1943: The Gathering Storm
By Isiah Smith, Jr. | Nov. 5, 2022
“The greatest deception men suffer is from their own opinions.” —Leonardo de Vinci
1943 proved to be a critical year in the annals of American history. That year foreshadowed the disruptions that impact our lives to this day. On Jan. 1, Project Y—The Manhattan Project’s secret laboratory at Los Alamos, New Mexico, for development and production of the first atomic bombs under the direction of Robert Oppenheimer—began operation.
Later in January, the Casablanca Conference began, and FDR traveled from Miami to Casablanca, Morocco, to meet with Winston Churchill to discuss World War II. His goal: to finalize Allied military plans with the British Prime Minister. It was a precedent-setting odyssey. No president had ever departed the States during wartime, or ever visited Africa, or even ever traveled in an airplane. Since Lincoln, no president had visited an active battlefield. Too dangerous! And FDR accomplished all those things without the press finding out.
A day later, on Jan. 15, the world’s largest office building, The Pentagon, was dedicated in Arlington, Virginia.
It was the year the Allied Forces, codenamed Operation Torch (OT), took back North Africa (Morocco and Algeria). OT was commanded by General Dwight Eisenhower and included the British First Army. After their initial resistance, the Vichy French agreed to a ceasefire. The Allies encircled several hundred thousand German and Italian personnel in northern Tunisia, finally forcing their surrender in May 1943.
The campaign had been marked by numerous atrocities and abuses by both German and Italian forces towards prisoners of war and local Jewish, Barber, and Arab populations. These acts were often motivated by racism and antisemitism. 1943 was also the year a Japanese destroyer sunk future President Lt. John F. Kennedy’s PT-109 boat.
History consists of many small, seemingly unconnected events. Momentous events are buffeted by smaller, seemingly less important events that, viewed retrospectively, presage massive social changes to come.
On June 17, 1943, on an unseasonably hot 98-degree Fahrenheit day in Harrisburg, Pennsylvania, Newton Leroy McPherson was born. McPherson’s birth would profoundly impact politics, and thus life, in the United States. I would argue that this man’s birth provided the DNA leading directly to the violent divisions and ideological battles that culminated in 2020 in a bloody uprising against the government and the American way of life.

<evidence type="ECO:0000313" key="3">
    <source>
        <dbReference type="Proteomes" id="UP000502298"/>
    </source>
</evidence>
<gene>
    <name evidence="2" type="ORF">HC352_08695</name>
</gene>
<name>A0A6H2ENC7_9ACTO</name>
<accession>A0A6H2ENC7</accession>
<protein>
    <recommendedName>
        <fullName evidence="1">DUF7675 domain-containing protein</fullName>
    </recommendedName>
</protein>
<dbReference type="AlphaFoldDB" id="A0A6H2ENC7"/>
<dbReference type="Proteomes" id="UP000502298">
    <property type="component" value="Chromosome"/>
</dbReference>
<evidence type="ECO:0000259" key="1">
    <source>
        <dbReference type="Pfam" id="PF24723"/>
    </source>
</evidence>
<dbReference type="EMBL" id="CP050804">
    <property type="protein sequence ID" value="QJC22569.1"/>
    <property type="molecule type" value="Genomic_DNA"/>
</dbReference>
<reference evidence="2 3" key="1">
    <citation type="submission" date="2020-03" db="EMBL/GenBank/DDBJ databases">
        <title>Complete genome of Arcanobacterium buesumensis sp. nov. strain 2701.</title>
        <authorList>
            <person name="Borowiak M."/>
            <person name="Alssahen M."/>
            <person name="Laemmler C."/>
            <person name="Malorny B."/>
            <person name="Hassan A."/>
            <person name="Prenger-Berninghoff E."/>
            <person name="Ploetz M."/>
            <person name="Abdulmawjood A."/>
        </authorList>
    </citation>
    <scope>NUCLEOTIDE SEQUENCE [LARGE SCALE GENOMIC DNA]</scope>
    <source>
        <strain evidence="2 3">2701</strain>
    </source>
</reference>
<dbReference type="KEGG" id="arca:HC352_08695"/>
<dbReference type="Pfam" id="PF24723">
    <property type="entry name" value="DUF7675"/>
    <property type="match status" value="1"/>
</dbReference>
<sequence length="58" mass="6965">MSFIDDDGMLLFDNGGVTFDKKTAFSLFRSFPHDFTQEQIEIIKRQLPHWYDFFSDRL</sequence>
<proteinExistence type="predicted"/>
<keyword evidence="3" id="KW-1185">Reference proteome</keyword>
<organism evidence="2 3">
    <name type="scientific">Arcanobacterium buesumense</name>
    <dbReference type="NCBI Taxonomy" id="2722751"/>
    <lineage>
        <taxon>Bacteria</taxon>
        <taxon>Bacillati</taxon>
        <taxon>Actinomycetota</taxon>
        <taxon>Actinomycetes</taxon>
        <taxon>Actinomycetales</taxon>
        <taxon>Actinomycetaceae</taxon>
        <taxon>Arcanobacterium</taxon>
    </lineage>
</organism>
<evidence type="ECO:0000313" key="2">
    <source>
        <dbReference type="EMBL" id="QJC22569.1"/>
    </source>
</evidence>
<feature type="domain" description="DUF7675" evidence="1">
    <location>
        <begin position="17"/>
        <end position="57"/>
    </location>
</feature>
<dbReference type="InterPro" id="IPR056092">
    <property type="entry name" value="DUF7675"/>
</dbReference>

Forty-seven years later, in 1995, McPherson became the 50th Speaker of the U.S. House of Representatives and a two-fisted political provocatory who was intent on burning everything to the ground down around him. Through adoption, he had become Newton (“Newt”) Leroy Gingrich. Thus began an unprincipled assault on American politics, launching a frontal attack on any notion of civility and bipartisan cooperation in politics. He almost single handedly transformed political discourse into a contact sport with the singular goal winning by any means necessary. If “opponents” are destroyed in the process, so much the better.
In the future, when writing about the evolution of public policy, political discourse and thought in America, historians will demarcate the times as Before Newt and After Newt. Before Newt, political discourse was a gentleman’s sport, rich in analysis, critique, nuance, metaphor, and cooperation and respect. If it accomplished anything at all, it was the sharpening of wit, wisdom, and the discovery of a way forward toward forming a more perfect union.
That seems hard to believe today, when name callings, vulgar nicknames, and unrestrained lies are the order of the day.
The Gingrich era saw politics and public policy transformed from a system of thought and analysis to a belief system. That ideology demanded nothing more than slavish devotion approaching religious fervor. To paraphrase writer and speaker Byron Katie, when you argue with beliefs, you lose, which perhaps explains why both Democrats and Republicans evolved into enemy camps armed with competing sets of beliefs. Under this sad situation, constructive conversations were not welcome at the table of political discourse and policy discussions. Reasoned analysis was rejected in favor of empty slogans, lies, and misdirection.
The genius of mutually constructive conversation is that it offers both an endless supply of new ideas and fresh ways of handling existential issues facing our country today. As Neil deGrasse Tyson writes in his new book, Starry Messenger, “Unless we check our egos on our self-importance, we run the risk of believing the world revolves around us and our opinions. Personal truths are not truths.”
Of even greater threat to our national well-being and continued viability as a functioning democracy is the belief that the truth lies in a party, a person, an ideology, or in a system of beliefs. Ensnared in such traps, the freedom to think is replaced by embracing someone else’s untested ideas and world view. That way leads to autocracy and spiritual and moral decay, as evidenced by the last six years of American political history.
Every day, the divisiveness, mutual antipathy, and distrust between different schools of thought seem to grow exponentially. What the future holds I cannot predict.
Isiah Smith, Jr. is a retired government attorney.